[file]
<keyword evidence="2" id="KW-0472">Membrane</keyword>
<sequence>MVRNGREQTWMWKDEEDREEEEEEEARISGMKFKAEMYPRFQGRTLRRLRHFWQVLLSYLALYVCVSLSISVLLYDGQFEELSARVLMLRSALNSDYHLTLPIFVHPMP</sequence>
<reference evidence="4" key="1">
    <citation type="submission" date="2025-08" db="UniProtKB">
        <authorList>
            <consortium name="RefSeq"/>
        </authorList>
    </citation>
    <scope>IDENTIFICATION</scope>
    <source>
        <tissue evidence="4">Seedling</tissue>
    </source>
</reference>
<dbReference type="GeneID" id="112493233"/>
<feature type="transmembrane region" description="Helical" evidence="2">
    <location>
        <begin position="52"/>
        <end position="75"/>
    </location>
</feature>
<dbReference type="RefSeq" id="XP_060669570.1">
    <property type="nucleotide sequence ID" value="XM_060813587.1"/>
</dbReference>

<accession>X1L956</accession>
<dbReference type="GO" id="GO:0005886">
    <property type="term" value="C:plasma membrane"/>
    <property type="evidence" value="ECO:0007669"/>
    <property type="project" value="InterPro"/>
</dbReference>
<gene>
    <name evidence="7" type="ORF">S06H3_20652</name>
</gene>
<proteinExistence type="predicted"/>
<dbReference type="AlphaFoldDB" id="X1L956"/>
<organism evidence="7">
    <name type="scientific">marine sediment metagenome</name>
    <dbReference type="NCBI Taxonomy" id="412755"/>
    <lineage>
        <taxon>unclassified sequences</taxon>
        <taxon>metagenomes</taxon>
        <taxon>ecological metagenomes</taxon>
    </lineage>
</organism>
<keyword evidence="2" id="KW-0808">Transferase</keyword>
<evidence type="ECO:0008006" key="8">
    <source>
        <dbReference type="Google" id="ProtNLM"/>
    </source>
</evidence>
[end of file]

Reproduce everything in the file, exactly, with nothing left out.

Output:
<keyword evidence="2" id="KW-0472">Membrane</keyword>
<sequence>MVRNGREQTWMWKDEEDREEEEEEEARISGMKFKAEMYPRFQGRTLRRLRHFWQVLLSYLALYVCVSLSISVLLYDGQFEELSARVLMLRSALNSDYHLTLPIFVHPMP</sequence>
<reference evidence="4" key="1">
    <citation type="submission" date="2025-08" db="UniProtKB">
        <authorList>
            <consortium name="RefSeq"/>
        </authorList>
    </citation>
    <scope>IDENTIFICATION</scope>
    <source>
        <tissue evidence="4">Seedling</tissue>
    </source>
</reference>
<dbReference type="GeneID" id="112493233"/>
<feature type="transmembrane region" description="Helical" evidence="2">
    <location>
        <begin position="52"/>
        <end position="75"/>
    </location>
</feature>
<dbReference type="RefSeq" id="XP_060669570.1">
    <property type="nucleotide sequence ID" value="XM_060813587.1"/>
</dbReference>

<accession>X1L956</accession>
<dbReference type="GO" id="GO:0005886">
    <property type="term" value="C:plasma membrane"/>
    <property type="evidence" value="ECO:0007669"/>
    <property type="project" value="InterPro"/>
</dbReference>
<gene>
    <name evidence="7" type="ORF">S06H3_20652</name>
</gene>
<proteinExistence type="predicted"/>
<dbReference type="AlphaFoldDB" id="X1L956"/>
<organism evidence="7">
    <name type="scientific">marine sediment metagenome</name>
    <dbReference type="NCBI Taxonomy" id="412755"/>
    <lineage>
        <taxon>unclassified sequences</taxon>
        <taxon>metagenomes</taxon>
        <taxon>ecological metagenomes</taxon>
    </lineage>
</organism>
<keyword evidence="2" id="KW-0808">Transferase</keyword>
<evidence type="ECO:0008006" key="8">
    <source>
        <dbReference type="Google" id="ProtNLM"/>
    </source>
</evidence>